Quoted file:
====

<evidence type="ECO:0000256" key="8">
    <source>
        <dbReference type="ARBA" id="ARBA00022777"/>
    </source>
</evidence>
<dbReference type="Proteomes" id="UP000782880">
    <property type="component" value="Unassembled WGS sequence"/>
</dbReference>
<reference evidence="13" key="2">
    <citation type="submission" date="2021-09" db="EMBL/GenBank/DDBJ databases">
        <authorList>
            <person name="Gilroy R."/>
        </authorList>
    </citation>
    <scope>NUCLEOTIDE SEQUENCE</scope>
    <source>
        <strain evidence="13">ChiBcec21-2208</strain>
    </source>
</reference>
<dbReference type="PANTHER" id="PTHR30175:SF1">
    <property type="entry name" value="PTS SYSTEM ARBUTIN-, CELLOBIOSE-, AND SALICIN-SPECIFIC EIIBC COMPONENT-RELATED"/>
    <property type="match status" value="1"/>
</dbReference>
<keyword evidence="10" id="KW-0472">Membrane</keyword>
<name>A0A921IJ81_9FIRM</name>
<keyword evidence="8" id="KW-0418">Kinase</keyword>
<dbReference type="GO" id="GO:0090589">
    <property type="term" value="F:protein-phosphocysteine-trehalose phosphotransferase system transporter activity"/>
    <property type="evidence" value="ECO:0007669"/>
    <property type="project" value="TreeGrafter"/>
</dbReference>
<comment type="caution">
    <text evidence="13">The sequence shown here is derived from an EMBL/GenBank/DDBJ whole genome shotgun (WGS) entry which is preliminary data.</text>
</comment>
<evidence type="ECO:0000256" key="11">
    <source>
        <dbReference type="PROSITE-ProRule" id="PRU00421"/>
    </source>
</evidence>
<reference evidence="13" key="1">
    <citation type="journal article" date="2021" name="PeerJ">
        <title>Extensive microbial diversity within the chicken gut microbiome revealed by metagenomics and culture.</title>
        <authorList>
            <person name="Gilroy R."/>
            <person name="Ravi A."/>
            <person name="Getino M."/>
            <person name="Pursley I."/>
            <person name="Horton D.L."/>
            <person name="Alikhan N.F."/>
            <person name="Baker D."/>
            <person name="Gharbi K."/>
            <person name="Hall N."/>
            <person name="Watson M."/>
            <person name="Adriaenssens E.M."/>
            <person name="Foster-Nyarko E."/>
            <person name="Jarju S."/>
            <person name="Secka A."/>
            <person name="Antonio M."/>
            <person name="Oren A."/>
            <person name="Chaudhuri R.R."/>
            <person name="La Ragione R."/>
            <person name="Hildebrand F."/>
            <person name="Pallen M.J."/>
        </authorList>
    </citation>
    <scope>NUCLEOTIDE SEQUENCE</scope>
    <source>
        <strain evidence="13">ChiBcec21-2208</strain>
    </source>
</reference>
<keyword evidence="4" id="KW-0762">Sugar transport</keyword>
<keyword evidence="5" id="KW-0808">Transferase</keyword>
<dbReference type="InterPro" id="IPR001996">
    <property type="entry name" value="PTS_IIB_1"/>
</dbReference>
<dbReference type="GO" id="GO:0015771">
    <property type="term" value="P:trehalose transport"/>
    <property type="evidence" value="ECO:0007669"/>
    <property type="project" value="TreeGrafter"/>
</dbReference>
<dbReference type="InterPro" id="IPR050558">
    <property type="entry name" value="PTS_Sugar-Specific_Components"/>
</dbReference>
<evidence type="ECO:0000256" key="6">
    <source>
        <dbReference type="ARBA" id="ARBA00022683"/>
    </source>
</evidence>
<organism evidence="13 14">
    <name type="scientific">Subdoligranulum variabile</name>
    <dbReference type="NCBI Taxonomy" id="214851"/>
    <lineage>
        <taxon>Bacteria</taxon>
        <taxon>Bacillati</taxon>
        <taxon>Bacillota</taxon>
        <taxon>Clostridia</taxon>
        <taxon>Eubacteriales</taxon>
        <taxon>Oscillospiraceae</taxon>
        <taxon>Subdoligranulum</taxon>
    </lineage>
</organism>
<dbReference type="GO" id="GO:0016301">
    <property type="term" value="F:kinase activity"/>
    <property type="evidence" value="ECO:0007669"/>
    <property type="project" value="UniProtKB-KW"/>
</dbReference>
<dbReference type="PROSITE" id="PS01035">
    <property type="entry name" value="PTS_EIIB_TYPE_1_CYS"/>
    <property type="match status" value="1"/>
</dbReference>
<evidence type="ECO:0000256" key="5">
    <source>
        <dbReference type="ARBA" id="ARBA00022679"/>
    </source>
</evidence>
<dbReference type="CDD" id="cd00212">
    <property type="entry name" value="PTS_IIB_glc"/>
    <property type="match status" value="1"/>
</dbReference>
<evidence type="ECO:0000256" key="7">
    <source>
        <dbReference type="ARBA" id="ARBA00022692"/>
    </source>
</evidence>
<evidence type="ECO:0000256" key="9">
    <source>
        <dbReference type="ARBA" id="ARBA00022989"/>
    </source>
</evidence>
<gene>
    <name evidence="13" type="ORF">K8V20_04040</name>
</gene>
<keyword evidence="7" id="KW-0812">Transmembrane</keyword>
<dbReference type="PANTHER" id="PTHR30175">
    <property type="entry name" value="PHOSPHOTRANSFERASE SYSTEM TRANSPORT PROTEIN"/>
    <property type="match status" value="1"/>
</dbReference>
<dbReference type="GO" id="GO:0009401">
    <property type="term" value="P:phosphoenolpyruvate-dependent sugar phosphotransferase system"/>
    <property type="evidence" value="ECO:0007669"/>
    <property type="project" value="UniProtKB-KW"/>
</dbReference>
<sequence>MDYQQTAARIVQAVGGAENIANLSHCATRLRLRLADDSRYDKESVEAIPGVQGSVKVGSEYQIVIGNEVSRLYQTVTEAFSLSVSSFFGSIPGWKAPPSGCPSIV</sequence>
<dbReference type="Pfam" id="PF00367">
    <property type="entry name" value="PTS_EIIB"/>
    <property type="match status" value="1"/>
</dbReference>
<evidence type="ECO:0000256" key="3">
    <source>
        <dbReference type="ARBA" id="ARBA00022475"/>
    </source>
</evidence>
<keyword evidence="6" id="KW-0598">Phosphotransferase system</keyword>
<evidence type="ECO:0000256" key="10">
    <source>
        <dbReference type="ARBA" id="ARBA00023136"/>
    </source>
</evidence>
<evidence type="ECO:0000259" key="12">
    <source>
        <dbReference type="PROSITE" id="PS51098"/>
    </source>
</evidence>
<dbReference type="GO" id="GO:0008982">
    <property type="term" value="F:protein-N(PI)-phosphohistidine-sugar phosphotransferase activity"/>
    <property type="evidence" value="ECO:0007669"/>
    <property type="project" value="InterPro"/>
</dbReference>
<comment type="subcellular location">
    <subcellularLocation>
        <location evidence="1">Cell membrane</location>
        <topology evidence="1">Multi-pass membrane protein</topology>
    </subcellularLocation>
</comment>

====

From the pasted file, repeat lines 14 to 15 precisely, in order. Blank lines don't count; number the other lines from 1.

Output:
    </citation>
    <scope>NUCLEOTIDE SEQUENCE</scope>